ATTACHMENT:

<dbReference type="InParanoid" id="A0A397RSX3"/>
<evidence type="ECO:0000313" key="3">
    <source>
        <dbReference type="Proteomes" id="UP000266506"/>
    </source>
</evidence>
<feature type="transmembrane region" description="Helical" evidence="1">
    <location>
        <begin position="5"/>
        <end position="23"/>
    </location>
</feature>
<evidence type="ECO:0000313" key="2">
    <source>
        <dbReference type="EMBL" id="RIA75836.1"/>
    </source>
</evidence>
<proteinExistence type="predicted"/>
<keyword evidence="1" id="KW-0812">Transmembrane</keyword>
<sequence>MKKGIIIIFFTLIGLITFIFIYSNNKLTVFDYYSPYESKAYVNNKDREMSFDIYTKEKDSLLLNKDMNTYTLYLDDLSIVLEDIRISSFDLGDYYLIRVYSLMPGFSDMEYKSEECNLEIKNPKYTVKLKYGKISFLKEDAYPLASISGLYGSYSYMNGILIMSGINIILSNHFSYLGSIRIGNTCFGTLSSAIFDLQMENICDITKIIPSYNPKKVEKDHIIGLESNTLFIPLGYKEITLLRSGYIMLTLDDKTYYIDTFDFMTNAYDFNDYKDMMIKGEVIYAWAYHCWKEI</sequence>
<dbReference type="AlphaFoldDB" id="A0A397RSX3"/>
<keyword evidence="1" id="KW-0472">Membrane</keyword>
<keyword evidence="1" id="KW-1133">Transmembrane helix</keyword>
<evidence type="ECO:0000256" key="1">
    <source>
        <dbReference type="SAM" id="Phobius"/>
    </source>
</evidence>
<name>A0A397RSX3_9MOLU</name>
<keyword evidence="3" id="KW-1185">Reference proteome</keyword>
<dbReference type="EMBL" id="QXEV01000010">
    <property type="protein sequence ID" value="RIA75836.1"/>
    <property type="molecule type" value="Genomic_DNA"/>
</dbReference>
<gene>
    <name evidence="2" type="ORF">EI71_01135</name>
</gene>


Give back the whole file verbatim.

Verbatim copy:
<dbReference type="InParanoid" id="A0A397RSX3"/>
<evidence type="ECO:0000313" key="3">
    <source>
        <dbReference type="Proteomes" id="UP000266506"/>
    </source>
</evidence>
<feature type="transmembrane region" description="Helical" evidence="1">
    <location>
        <begin position="5"/>
        <end position="23"/>
    </location>
</feature>
<evidence type="ECO:0000313" key="2">
    <source>
        <dbReference type="EMBL" id="RIA75836.1"/>
    </source>
</evidence>
<proteinExistence type="predicted"/>
<keyword evidence="1" id="KW-0812">Transmembrane</keyword>
<sequence>MKKGIIIIFFTLIGLITFIFIYSNNKLTVFDYYSPYESKAYVNNKDREMSFDIYTKEKDSLLLNKDMNTYTLYLDDLSIVLEDIRISSFDLGDYYLIRVYSLMPGFSDMEYKSEECNLEIKNPKYTVKLKYGKISFLKEDAYPLASISGLYGSYSYMNGILIMSGINIILSNHFSYLGSIRIGNTCFGTLSSAIFDLQMENICDITKIIPSYNPKKVEKDHIIGLESNTLFIPLGYKEITLLRSGYIMLTLDDKTYYIDTFDFMTNAYDFNDYKDMMIKGEVIYAWAYHCWKEI</sequence>
<dbReference type="AlphaFoldDB" id="A0A397RSX3"/>
<keyword evidence="1" id="KW-0472">Membrane</keyword>
<keyword evidence="1" id="KW-1133">Transmembrane helix</keyword>
<evidence type="ECO:0000256" key="1">
    <source>
        <dbReference type="SAM" id="Phobius"/>
    </source>
</evidence>
<name>A0A397RSX3_9MOLU</name>
<keyword evidence="3" id="KW-1185">Reference proteome</keyword>
<dbReference type="EMBL" id="QXEV01000010">
    <property type="protein sequence ID" value="RIA75836.1"/>
    <property type="molecule type" value="Genomic_DNA"/>
</dbReference>
<gene>
    <name evidence="2" type="ORF">EI71_01135</name>
</gene>